Tuesday, November 5, 2013

From Operations Research to Data Science

In the last post, I wrote about how good it is to see OR linked as a skillset to data science. However, do note that OR is only one part of the DS skillsets. OR ≠ Data Science. How does an Operations Researcher transition to a Data Scientist?

There are a few things the O'Reilly book I talked about in the last post briefly mentions as suggestions for an OR person to learn more about: some of the new Bayesian / Monte Carlo Statistics methods, broad programming skills, data warehouse architecture for big data technology, and business kills "to be able to intelligently collaborate with (or lead) others on a data science team".


For those looking to upgrade, here are my quick thoughts on where to start.

Bayesian Data Analysis: Andrew Gelman from Columbia is running a course on Bayesian Data Analysis *right now*, with Google+ Hangout sessions. Looks very interesting.

Programming skills: see my previous post on learning R and Python - the languages of data science.

Big data architecture: in my experience, first understand the layers of a normal data warehouse architecture, then broaden to the enterprise BI architecture stack, then learn about the new bits for addressing the "big" aspect. I was fortunate to have led a fairly big project in this area, and had the opportunity to work with some great data warehouse architects and enterprise BI architects to learn a ton from them. I'm not sure what the best self-learning material is other than the typical read-a-lot. Wikipedia doesn't seem to cut it, and the best material that helped me aren't publicly available. Hmm...I will have to think about this - topic for another post perhaps. In the meanwhile, Pivotal seems to do a fairly good job in their blog to dumb down the explanation of the bits for "big" data technology in some practical terms.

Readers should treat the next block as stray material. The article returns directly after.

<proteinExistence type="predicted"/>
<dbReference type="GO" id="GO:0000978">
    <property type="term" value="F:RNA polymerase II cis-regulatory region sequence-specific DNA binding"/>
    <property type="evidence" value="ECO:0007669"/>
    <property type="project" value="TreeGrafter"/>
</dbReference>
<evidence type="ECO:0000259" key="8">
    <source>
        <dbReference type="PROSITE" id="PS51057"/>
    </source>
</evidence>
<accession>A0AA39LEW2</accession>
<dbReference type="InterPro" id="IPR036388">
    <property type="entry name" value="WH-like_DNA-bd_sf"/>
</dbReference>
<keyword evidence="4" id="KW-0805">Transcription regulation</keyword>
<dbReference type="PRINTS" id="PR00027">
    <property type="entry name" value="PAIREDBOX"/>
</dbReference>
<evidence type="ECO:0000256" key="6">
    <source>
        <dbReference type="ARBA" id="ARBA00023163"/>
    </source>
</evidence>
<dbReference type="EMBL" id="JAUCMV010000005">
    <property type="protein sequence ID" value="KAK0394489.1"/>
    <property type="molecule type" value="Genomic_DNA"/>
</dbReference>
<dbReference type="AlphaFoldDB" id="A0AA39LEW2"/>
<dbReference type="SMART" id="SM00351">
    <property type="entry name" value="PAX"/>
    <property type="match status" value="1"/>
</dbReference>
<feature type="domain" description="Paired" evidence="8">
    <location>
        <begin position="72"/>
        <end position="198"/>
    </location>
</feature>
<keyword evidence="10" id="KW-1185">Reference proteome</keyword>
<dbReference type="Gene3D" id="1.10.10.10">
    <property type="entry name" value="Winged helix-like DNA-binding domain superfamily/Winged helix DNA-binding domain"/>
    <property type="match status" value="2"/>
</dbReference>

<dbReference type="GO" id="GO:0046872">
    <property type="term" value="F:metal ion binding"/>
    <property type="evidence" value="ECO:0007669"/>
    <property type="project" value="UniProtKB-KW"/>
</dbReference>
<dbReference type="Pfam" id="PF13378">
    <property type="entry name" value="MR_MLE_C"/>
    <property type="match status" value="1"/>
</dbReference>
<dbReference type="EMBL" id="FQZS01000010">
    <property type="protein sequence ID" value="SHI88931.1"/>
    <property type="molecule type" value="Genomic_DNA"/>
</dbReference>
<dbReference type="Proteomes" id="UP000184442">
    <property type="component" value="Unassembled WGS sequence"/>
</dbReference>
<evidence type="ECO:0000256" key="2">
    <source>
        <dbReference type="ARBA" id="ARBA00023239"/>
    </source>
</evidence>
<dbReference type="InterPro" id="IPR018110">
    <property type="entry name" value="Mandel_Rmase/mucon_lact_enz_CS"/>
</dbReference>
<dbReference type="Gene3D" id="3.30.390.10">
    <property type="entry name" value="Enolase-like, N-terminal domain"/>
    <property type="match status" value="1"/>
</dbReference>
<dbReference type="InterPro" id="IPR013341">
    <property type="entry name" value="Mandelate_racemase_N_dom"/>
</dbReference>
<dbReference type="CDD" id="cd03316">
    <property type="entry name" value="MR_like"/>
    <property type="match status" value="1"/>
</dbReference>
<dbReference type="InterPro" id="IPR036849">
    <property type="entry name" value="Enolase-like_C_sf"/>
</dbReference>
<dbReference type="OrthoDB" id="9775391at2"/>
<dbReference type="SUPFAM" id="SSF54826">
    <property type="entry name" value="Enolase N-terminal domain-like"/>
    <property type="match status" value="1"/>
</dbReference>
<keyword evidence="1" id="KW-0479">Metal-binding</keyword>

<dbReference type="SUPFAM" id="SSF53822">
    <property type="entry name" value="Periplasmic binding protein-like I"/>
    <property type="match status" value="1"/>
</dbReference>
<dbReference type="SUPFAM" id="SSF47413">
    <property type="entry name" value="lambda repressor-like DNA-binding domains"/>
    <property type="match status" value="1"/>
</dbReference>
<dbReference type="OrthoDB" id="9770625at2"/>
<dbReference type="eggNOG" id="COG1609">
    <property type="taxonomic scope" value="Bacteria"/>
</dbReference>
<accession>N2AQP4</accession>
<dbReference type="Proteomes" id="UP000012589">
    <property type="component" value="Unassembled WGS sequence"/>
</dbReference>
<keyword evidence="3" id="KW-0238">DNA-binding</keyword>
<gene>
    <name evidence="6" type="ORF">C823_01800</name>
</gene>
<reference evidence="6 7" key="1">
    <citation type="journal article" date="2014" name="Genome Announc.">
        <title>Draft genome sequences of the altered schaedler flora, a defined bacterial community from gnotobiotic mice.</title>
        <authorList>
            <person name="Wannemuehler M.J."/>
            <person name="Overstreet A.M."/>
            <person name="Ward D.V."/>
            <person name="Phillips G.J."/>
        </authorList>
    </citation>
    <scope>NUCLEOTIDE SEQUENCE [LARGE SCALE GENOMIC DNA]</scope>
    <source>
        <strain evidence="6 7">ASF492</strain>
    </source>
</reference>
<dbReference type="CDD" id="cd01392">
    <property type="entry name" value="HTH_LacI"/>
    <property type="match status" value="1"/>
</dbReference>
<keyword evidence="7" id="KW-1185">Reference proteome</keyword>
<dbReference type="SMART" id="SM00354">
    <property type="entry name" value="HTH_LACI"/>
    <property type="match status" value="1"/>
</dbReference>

Business skills: I think this only applies to academics (sorry for the generalisation). For the practitioners, i.e. OR people working in and with businesses, that's a fundamental part of our jobs.